[Clayart] the natural progression

ronroy at ca.inter.net ronroy at ca.inter.net
Tue Nov 8 10:19:37 EST 2016

It's easy to find out if clay is vitrified enough to hold water. Make  
a cylinder about 4 inches high and 3 inches wide - fire to glaze  
firing temperature but don't glaze it. Fill with water and leave on  
paper for 24 hours. If the paper is wet or wrinkled then it's leaking  
and not vitrified.

Fired clay that has absorbed water will heat up in a microwave oven -  
because microwaves heat water! Some ware will get so hot it will burn  
the user. If your clay is not properly vitrified mark it NOT MICROWAVE  

Glazes craze because they contract more on cooling than the clay -  
sometimes it take a while - maybe even weeks - but the cause is the  
difference in contraction during cooling. Freezing continues the  
cooling and therefore the difference in contraction so that should  
show up crazing that is going to happen.

Any ware that is going to be used in the kitchen should be able to  
pass the freezing test and have hot water poured in to it while still  

Better for everyone if we do it right!

Many glazes can be adjusted so they don't craze and the other extreem  
when they break pots. I can do that.


Quoting mel jacobson <melpots2 at visi.com>:

> and, others please join in on the philosophical discussion.
> if you are going to start a pottery, studio, space...it just seems  
> to me that one should start the process with a fine clay body that  
> fits your work.  it is the standard for making your work.  the bones  
> and guts.
> if you are buying ready made, make sure you know the parameters of  
> the body.  what does it do?  crack, warp, or is it perfect for your  
> work.???? that is the first quest.'
> what is the color fired?  when that happens, and you have discovered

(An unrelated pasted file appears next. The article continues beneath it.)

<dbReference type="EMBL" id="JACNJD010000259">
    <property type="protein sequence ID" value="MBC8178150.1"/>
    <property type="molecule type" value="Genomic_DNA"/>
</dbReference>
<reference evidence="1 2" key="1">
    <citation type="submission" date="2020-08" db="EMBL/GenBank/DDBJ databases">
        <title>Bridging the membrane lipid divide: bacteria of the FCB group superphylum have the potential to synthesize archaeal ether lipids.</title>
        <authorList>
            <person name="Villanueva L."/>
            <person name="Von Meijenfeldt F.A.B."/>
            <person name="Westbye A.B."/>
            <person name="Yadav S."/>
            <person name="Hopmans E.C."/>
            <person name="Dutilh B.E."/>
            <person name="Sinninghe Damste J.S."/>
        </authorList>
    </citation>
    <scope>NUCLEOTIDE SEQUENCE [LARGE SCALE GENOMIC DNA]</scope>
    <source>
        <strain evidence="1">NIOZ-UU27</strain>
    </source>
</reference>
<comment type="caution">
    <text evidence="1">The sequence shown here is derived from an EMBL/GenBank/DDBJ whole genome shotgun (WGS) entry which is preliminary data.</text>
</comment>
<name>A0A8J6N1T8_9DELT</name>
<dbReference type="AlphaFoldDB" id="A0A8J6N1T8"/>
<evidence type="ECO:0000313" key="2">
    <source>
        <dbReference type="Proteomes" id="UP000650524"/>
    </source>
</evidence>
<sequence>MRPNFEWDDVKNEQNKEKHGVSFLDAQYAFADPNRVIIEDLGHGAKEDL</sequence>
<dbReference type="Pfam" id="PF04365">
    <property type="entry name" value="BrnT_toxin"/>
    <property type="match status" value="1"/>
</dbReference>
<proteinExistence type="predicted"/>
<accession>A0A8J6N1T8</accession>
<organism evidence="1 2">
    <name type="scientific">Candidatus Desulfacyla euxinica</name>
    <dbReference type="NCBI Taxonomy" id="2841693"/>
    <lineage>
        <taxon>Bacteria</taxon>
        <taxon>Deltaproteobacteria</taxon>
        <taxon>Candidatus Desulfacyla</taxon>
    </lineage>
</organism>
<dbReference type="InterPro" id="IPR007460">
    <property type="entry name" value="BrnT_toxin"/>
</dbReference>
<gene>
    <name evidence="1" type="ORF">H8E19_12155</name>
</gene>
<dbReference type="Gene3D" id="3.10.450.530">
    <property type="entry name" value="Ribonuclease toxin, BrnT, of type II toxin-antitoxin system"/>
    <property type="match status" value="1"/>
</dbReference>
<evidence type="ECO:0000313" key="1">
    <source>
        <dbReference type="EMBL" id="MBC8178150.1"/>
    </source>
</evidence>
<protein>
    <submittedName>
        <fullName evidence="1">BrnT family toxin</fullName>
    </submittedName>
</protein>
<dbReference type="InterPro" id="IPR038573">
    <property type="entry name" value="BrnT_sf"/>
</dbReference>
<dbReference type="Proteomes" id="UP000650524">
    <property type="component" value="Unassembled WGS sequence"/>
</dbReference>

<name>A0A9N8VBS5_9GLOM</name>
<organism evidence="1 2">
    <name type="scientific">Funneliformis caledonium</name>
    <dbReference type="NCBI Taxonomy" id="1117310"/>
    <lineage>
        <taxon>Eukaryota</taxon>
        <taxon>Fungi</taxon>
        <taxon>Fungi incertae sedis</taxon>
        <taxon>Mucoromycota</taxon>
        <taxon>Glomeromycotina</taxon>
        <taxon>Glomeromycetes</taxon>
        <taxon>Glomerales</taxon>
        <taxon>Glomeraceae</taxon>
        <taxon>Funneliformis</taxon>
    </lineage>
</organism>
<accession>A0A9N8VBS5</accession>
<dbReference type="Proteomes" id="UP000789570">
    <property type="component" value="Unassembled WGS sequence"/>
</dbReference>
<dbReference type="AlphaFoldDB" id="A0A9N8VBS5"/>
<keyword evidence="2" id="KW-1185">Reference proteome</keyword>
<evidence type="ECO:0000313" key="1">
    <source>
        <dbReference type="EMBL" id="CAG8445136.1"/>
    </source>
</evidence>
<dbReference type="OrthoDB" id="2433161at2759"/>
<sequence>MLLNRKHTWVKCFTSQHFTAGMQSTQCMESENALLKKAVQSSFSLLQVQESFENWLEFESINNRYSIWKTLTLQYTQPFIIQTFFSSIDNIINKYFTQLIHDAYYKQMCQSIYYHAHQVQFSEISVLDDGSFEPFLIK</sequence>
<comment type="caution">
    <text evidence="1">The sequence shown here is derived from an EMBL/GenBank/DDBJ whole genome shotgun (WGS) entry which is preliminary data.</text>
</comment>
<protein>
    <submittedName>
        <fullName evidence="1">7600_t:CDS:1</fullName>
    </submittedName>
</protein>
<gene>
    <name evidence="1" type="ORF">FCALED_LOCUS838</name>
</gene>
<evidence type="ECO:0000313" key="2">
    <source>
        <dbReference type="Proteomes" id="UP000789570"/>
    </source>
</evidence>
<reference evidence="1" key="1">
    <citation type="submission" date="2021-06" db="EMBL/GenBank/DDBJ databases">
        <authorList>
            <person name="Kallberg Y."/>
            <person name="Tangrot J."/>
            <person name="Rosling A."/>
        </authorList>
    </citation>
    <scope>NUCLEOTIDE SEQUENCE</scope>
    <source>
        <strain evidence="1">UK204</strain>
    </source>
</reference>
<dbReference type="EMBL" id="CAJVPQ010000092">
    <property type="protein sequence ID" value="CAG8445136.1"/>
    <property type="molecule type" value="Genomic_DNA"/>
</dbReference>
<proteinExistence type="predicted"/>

> perfection., you start full production.  and that production will  
> match your kiln and its parameters.
> if that final tally is cone 3, then so be it. if it is cone 7, so be  
> it.  you know you have perfect melted clay.
> the last thing that happens is the finding and matching a glaze that  
> will vitrify and complete the work.  if that is cone 8, who cares,  
> the glaze can be made to match.
> you don't care if it is not cone 6 on the nuts.  it is in a range.    
> you tweak to perfection.
> color, texture all will come with time.  but, you should have  a  
> base glaze that works all the time.  one base that you trust and can  
> pretty much color at will.
> then, i would send all that research to ron roy and say.
> `is this going to work for my entire life?`  pay him to do this.  it  
> is not charity.  it is an investment in your life ,  perhaps the  
> most important step in the process.
> i did not have a hooozah moment one day and say...i fire to cone 11.  
>  just opposite, i did not like cone 9.  it was weak.
> i found the sweet spot for my pots and what i do..it was cone 11.   
> that is what made my work sing. it was thousands of pots to get to  
> that point.
> there is not nobility in firing to cone 11-12.  it just happen to  
> work for me. i love melted clay and glaze. it is my aesthetic.
> period.  each finds their own way.
> but it takes knowledge of materials, a great deal of testing and  
> that includes the final product.
> mel

Ron Roy
ronroy at ca.inter.net
Web page ronroy.net

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